John Seman: The Story of Monktail
I had separated the two, that improvisation in a jazz context while it is swimming in this melody and harmony and rhythm, it is established more here. There were other parameters. A great deal of it was left up to the performer. As an aspiring composer, I was unfamiliar with that concept. By the end of that year I was overwhelmingly a fan and a practitioner of indeterminacy, and it informed every little concept, whether it was jazz or rock or whatever.
Every summer I would go back to PA. Mark was a year behind me, and over the summer-I have got these cassettes that we would record-we would take this rock band setting and do indeterminate compositions with like electric guitar, electric bass, drums, saxophone, or, you know, screw drivers and beer bottles, or like a stapler. We had whatever was in the basement because we were all playing in these basements. We couldn't get a lot of gigs doing that [laughter], in the summer, but it was where the social experience of improvised music happened versus in the classroom where, at least for me, it still felt very isolated even though we were all doing it together. With a room full of composition students, everyone's kind of got their own thing sometimes, from my personal experience.
I was a big Frank Zappa fan in college, so much so that when I went to graduate school my thesis was going to be on the music of Frank Zappa as the twentieth century interloper, how he brought avant-garde aesthetics and ideas to popular music. All throughout the sixties, seventies, and eighties these kids were going to these big rock concerts at the LA Forum and they had no idea that really it was being informed by John Cage, Penderecki, Varèse for sure, Stravinsky.
Once I was in DC I worked in a record store. It was a time when I wasn't a student so I had income and I had access because I worked in a record store. I was a big Ornette and Eric Dolphy fan, and electric Miles and Zappa. It wasn't until I got to Seattle, there was that unheard music series on Atavistic, and Nipples (1969) by [saxophonist] Peter Brotzmann was reissued, trumpeter Joe McPhee, so many records from the US but also the European school-[guitarist] Derek Bailey, [saxophonist] Evan Parker, [drummer] Han Bennink, and then they were coming here too. Earshot [festival] was bringing them in. It was to me the great connection of all those things, the humor and attitude of Zappa with the avant-garde, that it was some sort of high conceptual thing but I am actually going to put it down in the basest human comedy, almost like a sitcom, and the serious musical expression of any virtuoso performer that you would find in a concert setting, and with the free jazz aesthetic of American free jazz in the sixties and seventies. But before that, we had a free jazz trio in '92.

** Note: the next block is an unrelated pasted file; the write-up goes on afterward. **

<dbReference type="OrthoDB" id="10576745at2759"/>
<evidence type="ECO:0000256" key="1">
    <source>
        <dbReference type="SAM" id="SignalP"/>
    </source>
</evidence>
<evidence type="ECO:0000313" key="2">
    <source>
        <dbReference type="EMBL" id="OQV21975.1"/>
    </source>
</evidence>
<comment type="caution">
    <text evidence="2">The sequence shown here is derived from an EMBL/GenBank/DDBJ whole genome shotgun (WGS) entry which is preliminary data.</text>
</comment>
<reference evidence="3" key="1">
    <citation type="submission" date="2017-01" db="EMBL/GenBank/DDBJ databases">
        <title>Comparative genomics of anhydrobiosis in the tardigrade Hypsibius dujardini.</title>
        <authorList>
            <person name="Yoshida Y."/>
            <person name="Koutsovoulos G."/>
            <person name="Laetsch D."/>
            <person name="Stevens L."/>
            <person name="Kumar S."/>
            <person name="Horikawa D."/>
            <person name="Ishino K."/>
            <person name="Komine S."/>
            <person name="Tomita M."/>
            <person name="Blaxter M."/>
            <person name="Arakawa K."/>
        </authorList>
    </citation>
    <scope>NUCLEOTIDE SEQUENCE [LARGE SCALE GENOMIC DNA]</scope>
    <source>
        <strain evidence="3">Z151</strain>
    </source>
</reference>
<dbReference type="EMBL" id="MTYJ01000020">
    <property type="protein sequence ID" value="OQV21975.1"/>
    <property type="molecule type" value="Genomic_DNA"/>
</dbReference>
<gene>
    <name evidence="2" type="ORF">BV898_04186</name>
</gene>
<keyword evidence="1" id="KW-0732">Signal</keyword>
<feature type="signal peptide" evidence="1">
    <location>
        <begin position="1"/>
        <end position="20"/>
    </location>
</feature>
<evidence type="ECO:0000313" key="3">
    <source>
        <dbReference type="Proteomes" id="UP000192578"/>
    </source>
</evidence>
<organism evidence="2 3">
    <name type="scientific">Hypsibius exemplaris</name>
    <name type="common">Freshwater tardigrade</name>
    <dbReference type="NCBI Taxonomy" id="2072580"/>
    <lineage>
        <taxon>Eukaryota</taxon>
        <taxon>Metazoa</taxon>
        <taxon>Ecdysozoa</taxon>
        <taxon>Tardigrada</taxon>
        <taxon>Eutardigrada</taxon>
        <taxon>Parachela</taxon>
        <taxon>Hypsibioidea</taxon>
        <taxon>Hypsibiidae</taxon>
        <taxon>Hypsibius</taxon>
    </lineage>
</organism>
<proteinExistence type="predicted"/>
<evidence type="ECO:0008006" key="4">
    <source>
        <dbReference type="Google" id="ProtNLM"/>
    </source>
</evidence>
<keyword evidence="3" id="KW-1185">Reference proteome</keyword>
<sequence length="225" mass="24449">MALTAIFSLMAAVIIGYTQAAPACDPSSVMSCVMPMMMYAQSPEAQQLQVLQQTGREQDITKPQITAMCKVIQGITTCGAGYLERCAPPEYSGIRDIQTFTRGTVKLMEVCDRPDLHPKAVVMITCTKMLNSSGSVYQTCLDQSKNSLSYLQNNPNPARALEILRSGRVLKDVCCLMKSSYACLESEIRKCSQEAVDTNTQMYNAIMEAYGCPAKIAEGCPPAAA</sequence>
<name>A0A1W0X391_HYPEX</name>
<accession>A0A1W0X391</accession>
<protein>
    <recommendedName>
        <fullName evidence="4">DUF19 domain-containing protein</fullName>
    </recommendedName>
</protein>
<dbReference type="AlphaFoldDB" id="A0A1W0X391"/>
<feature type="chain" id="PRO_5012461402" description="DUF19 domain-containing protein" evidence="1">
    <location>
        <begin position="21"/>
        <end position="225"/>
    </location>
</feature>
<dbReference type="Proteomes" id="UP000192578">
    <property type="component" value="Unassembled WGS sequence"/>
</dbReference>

AAJ: Who was in that group?
JS: It was Mark, me, and our friend Larry, who played tenor saxophone in our high school jazz band. Lawrence Moore is his name and he is actually on the composition faculty at the University of Miami, a successful academic composer. We just basically improvised. I have some tapes that we did in that time between '91 and '94. We mostly did real fast bebop swing although it could be atonal, it could go anywhere. The European side of the free jazz thing wasn't in on it yet. That wasn't until much later but it was our best interpretation of like heavy metal meets bebop. The two things were separate. We were playing in this little pub and we did this Pauline Oliveros composition, and the audience was perplexed [laughter].
AAJ: What is your role in Monktail?
JS: I am cofounder; director, I would imagine; and bassist.
AAJ: Cofounder with Mark?
JS: Yeah, with Mark. The concept of Monktail was started in high school. Like I was saying, it was always Mark and me and a third party, sometimes more but it would be him and me and Larry, or our friend Mikey Collyer, who played guitar, or whoever else was around. We became a very tight rhythm section and we practiced as a rhythm section with that concept of Mingus and [drummer] Dannie Richmond, or [bassist] Bootsy [Collins] and drummer Clyde Stubblefield, this sort of aspect of it toward whatever we did whether it was a loud rock thing or a fast swing thing, or some more amorphous/indeterminate thing. We didn't have a name.
We had one name for that guitar/bass/drums trio, which was called Open. That is either a really good name or a really bad name for a band, but we were called Open mostly because it was always open as to who was going to perform with us. Larry, the saxophonist, he coined the term "Monktail" because he worked at a fish deli. It was a name that was knocked around and it was put on tapes, and it was sort of our alternate name-Monktail.
AAJ: Was this in Pennsylvania?